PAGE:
“I sincerely hope you know what you’re doing,” Elladan hissed from the back of the line. “I have no desire to wander the dungeons of your father’s palace till we are found, naught but dry bones in a heap.”
“Don’t worry!” Maedhros rejoined from about three feet in front of him. “I could find my way in the dark with both eyes closed. I know these tunnels like I know my own chambers.”
“Which is, in truth, not at all well,” Legolas said, earning him a jab in the ribs from his younger brother.
“Can we even reach the surface from this part of the palace?” Elladan asked, pulling his hair out of his eyes. He did not like dark places, or enclosed ones; and he was nervous.
“Yes!” Maedhros cried. Lowering his voice in response to the kick from Legolas, he continued. “I used to creep out here all the time to get away from Felagund when we would play Find the Spider. It leads right out into Northern Mirkwood.”
“Tell me again why we’re doing this?” Elladan asked.
“We’re going to go get my bow back, of course,” Maedhros said reasonably.
“And…why is your bow in northern Mirkwood in the first place?”
“Because he left it there last time we did this,” Legolas said.
“Did not!” Maedhros hissed. “Legolas did!” Legolas snorted, but even in the dim light Elladan could see his ears turning pink.
“Are we there yet?” Elladan asked. “Because if we aren’t, I’m inclined to turn around and go back to bed and not get in trouble with the two most powerful Elves west of the Misty Mountains”
“When you put it like that…” Legolas began, recalling the tongue-lashing he had received from his father on the last venture.
“We’re there!” Maedhros said hastily. Putting out a hand, he shoved hard against the stone. It shivered and fell outwards. Elladan coughed and swore as he was showered with dirt.
“Go, Maedhros!” Legolas said, glaring up at his brother. Maedhros glared back and with one swift motion, threw himself out of the hole, making still more earth fall down on the two remaining elves as his body knocked clumps of earth loose from the sides of the opening.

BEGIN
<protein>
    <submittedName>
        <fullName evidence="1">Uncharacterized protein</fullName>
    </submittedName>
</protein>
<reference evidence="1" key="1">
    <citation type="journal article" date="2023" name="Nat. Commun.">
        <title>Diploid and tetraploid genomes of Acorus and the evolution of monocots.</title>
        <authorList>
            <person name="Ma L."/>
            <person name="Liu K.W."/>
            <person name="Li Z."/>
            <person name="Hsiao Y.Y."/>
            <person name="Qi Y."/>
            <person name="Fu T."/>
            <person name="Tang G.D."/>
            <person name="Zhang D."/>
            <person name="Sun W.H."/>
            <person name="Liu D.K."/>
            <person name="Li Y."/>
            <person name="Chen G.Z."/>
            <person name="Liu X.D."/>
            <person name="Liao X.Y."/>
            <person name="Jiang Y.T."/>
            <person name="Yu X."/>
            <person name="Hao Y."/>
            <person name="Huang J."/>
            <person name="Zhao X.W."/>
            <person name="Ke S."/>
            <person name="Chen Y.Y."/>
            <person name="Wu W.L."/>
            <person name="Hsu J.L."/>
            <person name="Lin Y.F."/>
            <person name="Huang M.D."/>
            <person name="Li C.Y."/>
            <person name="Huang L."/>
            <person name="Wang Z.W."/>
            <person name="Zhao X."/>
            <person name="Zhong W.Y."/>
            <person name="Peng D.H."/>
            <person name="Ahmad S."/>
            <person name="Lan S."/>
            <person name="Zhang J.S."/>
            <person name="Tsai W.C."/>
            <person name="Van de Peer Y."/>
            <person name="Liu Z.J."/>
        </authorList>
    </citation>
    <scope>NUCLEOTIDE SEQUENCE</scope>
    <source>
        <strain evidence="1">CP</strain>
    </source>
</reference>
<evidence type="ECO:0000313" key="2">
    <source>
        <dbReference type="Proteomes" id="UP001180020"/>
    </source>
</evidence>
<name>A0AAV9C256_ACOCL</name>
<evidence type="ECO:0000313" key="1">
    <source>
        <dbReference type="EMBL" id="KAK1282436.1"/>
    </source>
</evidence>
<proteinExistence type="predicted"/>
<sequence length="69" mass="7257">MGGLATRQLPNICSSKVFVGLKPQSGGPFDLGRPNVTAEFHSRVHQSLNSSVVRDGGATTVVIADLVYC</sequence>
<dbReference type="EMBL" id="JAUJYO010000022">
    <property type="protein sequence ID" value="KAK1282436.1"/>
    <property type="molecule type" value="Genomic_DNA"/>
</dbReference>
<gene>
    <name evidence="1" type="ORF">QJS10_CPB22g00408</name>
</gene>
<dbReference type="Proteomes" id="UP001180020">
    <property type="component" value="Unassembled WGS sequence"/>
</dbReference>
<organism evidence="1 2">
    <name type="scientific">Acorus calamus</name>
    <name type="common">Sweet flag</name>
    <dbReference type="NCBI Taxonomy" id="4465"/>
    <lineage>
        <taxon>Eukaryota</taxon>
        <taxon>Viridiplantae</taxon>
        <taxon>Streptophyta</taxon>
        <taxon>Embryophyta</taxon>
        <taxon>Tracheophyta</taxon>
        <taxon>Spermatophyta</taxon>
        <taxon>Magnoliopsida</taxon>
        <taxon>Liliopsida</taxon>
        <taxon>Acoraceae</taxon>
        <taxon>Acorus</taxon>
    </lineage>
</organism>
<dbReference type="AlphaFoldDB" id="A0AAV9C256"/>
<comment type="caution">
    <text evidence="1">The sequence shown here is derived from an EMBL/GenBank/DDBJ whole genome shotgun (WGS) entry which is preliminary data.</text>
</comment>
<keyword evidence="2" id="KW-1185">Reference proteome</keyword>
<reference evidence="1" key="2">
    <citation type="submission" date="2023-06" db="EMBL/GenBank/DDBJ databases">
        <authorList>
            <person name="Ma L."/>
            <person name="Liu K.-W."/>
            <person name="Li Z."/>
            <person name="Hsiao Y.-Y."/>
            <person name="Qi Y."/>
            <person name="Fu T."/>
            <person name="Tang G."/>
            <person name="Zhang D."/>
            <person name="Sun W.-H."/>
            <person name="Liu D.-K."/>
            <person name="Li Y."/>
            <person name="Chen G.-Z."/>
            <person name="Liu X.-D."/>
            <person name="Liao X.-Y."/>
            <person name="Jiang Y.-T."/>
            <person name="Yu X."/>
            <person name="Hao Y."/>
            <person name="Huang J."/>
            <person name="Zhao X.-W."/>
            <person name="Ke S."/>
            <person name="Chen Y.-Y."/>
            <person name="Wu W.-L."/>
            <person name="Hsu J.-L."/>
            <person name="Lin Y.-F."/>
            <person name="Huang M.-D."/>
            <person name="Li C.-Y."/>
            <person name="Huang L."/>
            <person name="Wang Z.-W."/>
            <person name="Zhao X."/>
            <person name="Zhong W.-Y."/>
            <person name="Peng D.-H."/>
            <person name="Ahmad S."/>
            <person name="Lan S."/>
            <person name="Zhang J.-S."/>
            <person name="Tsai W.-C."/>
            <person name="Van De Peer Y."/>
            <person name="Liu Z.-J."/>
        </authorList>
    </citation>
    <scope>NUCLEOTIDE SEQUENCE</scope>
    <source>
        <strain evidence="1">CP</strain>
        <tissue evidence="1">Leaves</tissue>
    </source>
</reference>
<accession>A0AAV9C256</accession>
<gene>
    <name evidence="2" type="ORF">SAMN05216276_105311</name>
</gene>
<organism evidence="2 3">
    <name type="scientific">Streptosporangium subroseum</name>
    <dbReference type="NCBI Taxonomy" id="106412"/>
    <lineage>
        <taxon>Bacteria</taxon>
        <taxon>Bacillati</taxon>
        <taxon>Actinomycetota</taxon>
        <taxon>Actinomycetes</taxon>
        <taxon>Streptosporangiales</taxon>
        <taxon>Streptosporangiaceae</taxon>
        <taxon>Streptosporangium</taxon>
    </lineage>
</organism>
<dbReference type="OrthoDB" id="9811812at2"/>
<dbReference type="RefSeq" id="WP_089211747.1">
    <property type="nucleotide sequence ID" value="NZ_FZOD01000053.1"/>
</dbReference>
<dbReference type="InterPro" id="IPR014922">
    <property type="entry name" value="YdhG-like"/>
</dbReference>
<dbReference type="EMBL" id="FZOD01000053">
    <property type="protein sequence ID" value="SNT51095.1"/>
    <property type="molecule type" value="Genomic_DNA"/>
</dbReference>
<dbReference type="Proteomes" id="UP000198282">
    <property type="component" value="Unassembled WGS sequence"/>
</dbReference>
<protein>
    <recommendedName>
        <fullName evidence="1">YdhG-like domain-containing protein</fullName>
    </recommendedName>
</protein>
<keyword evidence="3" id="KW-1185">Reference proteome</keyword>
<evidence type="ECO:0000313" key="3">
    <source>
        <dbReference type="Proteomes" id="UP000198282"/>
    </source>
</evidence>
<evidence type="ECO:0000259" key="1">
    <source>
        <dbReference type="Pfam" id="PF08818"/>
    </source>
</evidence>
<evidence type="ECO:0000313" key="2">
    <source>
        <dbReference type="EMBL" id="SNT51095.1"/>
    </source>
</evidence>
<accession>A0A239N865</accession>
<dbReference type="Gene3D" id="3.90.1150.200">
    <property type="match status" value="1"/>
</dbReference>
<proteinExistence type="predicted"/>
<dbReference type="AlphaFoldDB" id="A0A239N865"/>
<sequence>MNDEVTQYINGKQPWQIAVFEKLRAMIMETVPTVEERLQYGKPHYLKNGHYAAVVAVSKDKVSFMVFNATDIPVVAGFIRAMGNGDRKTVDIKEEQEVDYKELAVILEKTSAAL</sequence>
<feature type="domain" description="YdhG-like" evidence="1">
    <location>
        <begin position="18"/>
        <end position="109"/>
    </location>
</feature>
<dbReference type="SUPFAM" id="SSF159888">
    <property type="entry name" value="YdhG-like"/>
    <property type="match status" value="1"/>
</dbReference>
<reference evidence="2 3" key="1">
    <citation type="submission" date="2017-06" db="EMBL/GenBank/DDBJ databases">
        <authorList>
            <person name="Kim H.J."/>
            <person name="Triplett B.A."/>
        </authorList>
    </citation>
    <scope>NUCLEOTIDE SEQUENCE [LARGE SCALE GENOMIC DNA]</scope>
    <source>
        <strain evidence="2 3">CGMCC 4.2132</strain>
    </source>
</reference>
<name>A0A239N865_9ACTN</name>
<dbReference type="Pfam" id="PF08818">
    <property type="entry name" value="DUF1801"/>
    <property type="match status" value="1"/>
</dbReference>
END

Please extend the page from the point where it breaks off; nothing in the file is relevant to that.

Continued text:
“I’m going next,” Elladan hissed, “before I’m permanently blinded.” Legolas groaned and quickly stepped back, far enough away that he wouldn’t be coated in dirt again. In another moment Elladan was through and whispering for Legolas to follow. The Elf reached up and pulled himself through, not without much squirming and a small avalanche of dirt and grass.
Legolas’s emergence from the hole was blocked by Elladan. Elladan had come through awkwardly and landed head first in the layer of muddy slush that covered the forest floor. Angry and dripping he had begun to push himself to his feet, when a hard blow in the small of his back sent him sprawling headlong in the slush once more. Raising his muddy face and blinking through caked eyelashes he was able to see Maedhros leaning against a tree trunk nearly weeping with laughter while Legolas stood in front of him sheepishly offering a helping hand and trying to subdue snorts of merriment.
“I,” the son of Elrond gasped with a supreme effort, “HATE Mirkwood!”
It was still dark, though it was nearly the fourth hour of the day; the winter nights were long. They had been out less than an hour and already Maedhros had managed to walk right into the middle of a scouting party of Orcs. Luckily for the three Elves, it was a small party, and only one guard had been posted as the rest ate. Now at least there were six less Orcs to trouble the Free Peoples of Middle-Earth.
Elladan sighed and rubbed his temples. He hated Mirkwood, he really hated Orcs, and he really, really, really hated blundering through an Orc-infested Mirkwood in the middle of the night--or what was dark enough to qualify as such-- with Thranduil’s two youngest sons.